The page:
By Madison Jones McAleese
On December 19, President Trump tweeted: “We have defeated ISIS in Syria, my only reason for being there during the Trump Presidency.”
The President’s tweet comes as the administration ordered the withdrawal of troops from Syria, just one day after the Deputy Spokesperson for the U.S. Department of State Robert Palladino said, “We’ve made significant progress recently in the campaign…but the job is not yet done.”
Despite Trump’s tweet about ISIL’s “defeat” and the recent move to withdraw troops, officials and lawmakers disagree.
“With all due respect, ISIS is not defeated,” said Sen. Lindsey Graham.
“The decision to withdraw an American presence in Syria is a colossal, in my mind, mistake — a grave error that’s going to have significant repercussions in the years and months to come,” said Sen. Marco Rubio.
The administration cites recent gains in Syria for the defeat of the “territorial caliphate,” but thinking that a defeat on foot is the same as a defeat for the caliphate is a mistake.
For some time now, it has been clear that the ISIL battlefield is presently primarily a digital battlefield using information and communication technologies (ICT).
Recent analysis this month by RAND also points to the continued use of digital technology for ISIL’ recruitment and growth.
“Despite territorial losses and repression of civilian internet access, ISIS will likely continue to seek to leverage individuals’ increased ICT usage in Africa and the Middle East to attract new followers,” wrote Antonia Ward, an analyst for RAND.
Additionally, a 2018 Worldwide Threat Assessment report by Director of National Intelligence Daniel Coats stated that “Over the next year, we expect that ISIS is likely to focus on regrouping in Iraq and Syria, enhancing its global presence, championing its cause, planning international attacks, and encouraging its members and sympathizers to attack in their home countries.”
They added that “Outside Iraq and Syria, ISIS’s goal of fostering interconnectivity and resiliency among its global branches and networks probably will result in local and, in some cases, regional attack plans.”
In Ali Fisher’s “The New Netwar: Countering Extremism Online,” General David H. Petraeus writes the foreword: “The threat posed by jihadist extremism online has, in fact, metastasized in recent years. During that time, it has evolved into a scourge that blights the internet and allows jihadists to reach into our societies and to tear at the very fabric of them.”
Fisher outlines the sophisticated digital “swarmcast” approach ISIL employs to reach recruits online – a method that can easily grow the organization despite a physical presence. The idea behind the swarmcast is that ISIL can “operate through a dispersed network which constantly reconfigures, much like the way a swarm of bees or flock of birds constantly reorganizes in mid-flight” in order to disseminate information. This ensures that if one site or Twitter account is deleted, the information is still distributed through a variety of other platforms by a variety of users.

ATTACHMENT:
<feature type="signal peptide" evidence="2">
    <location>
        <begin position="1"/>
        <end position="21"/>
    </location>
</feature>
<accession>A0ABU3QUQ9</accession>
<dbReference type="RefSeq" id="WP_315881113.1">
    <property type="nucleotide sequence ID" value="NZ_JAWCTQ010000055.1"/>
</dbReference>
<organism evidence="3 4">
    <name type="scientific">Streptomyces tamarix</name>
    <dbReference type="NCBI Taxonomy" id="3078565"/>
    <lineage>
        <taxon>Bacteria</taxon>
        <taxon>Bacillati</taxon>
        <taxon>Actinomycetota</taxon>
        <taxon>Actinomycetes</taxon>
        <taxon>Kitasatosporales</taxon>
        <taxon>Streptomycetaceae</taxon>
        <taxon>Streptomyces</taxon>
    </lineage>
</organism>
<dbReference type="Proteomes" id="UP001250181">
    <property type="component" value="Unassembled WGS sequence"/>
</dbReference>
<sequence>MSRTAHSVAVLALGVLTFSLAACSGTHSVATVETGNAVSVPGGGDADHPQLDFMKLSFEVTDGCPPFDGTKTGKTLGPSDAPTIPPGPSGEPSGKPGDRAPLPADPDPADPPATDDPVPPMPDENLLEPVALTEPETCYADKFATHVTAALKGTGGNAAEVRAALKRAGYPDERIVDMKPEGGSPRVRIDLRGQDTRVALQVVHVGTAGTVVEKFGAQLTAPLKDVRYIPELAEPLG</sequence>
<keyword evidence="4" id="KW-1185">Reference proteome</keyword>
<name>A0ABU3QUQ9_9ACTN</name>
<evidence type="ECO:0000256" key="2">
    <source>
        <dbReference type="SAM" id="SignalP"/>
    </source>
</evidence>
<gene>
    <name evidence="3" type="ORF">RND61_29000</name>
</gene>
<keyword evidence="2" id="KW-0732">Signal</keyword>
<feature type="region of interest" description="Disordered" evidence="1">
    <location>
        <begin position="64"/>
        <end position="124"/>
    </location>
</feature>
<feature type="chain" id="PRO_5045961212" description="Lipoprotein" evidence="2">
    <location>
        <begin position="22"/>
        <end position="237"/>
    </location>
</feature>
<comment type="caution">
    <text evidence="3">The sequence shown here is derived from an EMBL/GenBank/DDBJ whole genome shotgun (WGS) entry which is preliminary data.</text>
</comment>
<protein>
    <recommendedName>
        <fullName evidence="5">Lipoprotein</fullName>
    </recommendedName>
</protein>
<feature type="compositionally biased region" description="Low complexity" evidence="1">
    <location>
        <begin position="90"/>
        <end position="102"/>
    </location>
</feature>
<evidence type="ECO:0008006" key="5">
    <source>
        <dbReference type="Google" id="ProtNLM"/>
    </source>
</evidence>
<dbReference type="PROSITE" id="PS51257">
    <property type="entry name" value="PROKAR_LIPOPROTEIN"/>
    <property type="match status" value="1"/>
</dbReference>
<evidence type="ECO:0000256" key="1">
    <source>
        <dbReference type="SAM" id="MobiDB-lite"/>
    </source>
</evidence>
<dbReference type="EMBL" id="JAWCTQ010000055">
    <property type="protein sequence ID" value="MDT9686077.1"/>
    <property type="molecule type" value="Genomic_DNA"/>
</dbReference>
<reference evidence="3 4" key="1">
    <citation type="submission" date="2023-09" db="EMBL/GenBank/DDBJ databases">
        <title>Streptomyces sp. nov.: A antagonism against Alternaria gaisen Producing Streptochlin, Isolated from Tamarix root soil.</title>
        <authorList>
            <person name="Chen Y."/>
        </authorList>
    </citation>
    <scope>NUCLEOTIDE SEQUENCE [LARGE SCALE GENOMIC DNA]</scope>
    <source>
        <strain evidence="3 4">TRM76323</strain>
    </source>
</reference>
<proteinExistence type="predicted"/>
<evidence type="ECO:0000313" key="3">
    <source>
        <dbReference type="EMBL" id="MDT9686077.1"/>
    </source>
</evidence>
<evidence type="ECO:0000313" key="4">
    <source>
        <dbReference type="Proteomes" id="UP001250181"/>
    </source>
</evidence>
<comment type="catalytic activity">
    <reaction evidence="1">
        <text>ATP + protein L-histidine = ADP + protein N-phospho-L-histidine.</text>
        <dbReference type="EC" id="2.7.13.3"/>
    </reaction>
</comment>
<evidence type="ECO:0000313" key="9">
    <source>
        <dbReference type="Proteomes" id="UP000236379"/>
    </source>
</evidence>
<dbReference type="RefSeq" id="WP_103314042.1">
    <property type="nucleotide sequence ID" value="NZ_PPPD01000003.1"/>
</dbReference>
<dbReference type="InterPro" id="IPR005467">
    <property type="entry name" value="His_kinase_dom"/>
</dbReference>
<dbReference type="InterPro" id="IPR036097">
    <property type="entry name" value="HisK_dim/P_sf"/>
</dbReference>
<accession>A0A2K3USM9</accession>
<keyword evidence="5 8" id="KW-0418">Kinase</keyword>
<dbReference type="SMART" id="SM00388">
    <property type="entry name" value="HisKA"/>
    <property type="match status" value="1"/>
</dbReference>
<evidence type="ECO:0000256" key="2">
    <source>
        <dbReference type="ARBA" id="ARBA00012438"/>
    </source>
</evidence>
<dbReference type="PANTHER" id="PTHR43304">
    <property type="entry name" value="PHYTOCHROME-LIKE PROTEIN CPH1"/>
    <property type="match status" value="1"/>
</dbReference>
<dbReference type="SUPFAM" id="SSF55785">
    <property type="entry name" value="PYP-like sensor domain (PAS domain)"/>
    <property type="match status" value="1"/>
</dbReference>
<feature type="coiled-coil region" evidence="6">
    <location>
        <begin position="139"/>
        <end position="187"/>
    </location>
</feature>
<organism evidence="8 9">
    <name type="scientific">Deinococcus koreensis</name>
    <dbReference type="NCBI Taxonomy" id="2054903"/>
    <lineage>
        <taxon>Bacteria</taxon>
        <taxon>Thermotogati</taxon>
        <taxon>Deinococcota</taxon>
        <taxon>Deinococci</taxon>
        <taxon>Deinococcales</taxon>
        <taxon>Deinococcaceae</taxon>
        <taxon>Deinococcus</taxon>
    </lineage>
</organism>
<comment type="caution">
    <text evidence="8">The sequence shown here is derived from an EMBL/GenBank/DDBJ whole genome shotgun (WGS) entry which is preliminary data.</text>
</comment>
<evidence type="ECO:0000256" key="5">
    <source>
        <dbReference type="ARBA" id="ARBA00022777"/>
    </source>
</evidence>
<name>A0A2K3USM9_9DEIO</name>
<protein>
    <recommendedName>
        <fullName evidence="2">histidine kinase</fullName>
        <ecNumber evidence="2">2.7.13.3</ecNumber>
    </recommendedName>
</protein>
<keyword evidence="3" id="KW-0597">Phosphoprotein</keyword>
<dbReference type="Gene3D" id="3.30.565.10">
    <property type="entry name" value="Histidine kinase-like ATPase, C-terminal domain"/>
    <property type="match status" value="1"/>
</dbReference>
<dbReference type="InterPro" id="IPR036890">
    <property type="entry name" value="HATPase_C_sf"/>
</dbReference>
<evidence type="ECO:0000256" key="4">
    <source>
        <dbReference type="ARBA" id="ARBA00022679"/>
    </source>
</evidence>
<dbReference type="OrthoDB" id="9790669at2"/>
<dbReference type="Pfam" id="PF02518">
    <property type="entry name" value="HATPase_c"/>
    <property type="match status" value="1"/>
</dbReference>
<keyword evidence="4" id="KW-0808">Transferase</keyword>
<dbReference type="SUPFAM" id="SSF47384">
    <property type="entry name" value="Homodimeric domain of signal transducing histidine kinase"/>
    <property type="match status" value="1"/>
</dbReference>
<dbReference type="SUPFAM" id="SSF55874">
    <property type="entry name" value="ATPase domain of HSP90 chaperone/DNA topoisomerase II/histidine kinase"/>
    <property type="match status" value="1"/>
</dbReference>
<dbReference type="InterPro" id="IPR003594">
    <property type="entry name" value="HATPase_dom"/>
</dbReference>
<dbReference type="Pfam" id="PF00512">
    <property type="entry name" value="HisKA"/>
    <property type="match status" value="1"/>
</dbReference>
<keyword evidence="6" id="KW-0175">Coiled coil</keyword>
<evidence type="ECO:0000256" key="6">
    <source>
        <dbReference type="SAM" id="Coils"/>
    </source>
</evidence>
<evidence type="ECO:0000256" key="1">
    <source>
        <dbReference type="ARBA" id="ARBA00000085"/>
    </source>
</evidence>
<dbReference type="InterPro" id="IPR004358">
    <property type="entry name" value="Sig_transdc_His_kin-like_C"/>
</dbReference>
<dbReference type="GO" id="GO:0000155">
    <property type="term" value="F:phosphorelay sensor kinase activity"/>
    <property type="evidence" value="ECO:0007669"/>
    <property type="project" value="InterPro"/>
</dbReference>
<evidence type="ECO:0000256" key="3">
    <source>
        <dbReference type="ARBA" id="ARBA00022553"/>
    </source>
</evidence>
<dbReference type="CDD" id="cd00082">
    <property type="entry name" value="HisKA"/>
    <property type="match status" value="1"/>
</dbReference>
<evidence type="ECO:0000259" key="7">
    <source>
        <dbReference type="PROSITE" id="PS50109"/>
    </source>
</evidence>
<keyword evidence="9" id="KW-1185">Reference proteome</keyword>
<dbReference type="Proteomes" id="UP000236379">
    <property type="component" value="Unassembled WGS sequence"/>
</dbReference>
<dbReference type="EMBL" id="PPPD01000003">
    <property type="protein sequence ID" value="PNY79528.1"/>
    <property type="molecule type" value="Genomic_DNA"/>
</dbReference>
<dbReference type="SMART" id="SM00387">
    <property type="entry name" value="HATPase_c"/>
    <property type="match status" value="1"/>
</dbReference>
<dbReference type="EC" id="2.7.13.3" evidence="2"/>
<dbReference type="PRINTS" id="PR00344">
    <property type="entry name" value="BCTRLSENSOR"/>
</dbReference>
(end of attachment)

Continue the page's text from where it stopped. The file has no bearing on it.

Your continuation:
The Counter Extremism Project also notes the prevalence of digital ISIL propaganda: “Even if extremist groups lose control over territory in their respective regions of operation, their ability to reach out and spread propaganda online will allow them to continue to attract support from across the globe.”
Research, officials, and lawmakers agree that ISIL is not defeated. But we can also look to anecdotal examples for the group’s presence too.
A man inspired by the recent Pittsburgh synagogue attack planned a mass murder in Toledo before being arrested. He had pledged loyalty to ISIL after an online radicalization process and conversion.
A California man recently pleaded guilty to providing support to a terrorist organization after communicating with ISIL supporters.
A South Florida man was arrested last week for posting bomb-making guides and engaged in online conversations about ISIL and jihad.
The suspect in the Strasbourg attacks in France was radicalized – ISIL claimed him as their own, while the suspect in the Paris knife attack in May was also allegedly radicalized and claimed by ISIL.
Of course, these are anecdotes and do not prove a statistical resurgence of ISIL online. However, there is plenty of research to paint a picture as to the group’s continued growth on the online battlefield.
It is a grave mistake to equate territorial gains over ISIL with its defeat. The group now lives online, through social media sites like Twitter, Facebook, YouTube, and apps like Telegram.
If the administration is going to reduce our military presence in Syria, it MUST increase its diplomatic presence online. Public diplomacy tools must be employed to disseminate alternative messaging, to work with partners and local organizations fighting radicalization online, and to collaborate with social media companies to monitor content.
Physical defeat is one thing – and it’s great – but let’s not to neglect the digital battlefield where war is likely to continue for years to come.
Madison Jones McAleese is the Pacific Council’s Communications Associate and a recent graduate of the Master’s in Public Diplomacy program at USC Annenberg.
*This piece was originally published by the Pacific Council on International Policy.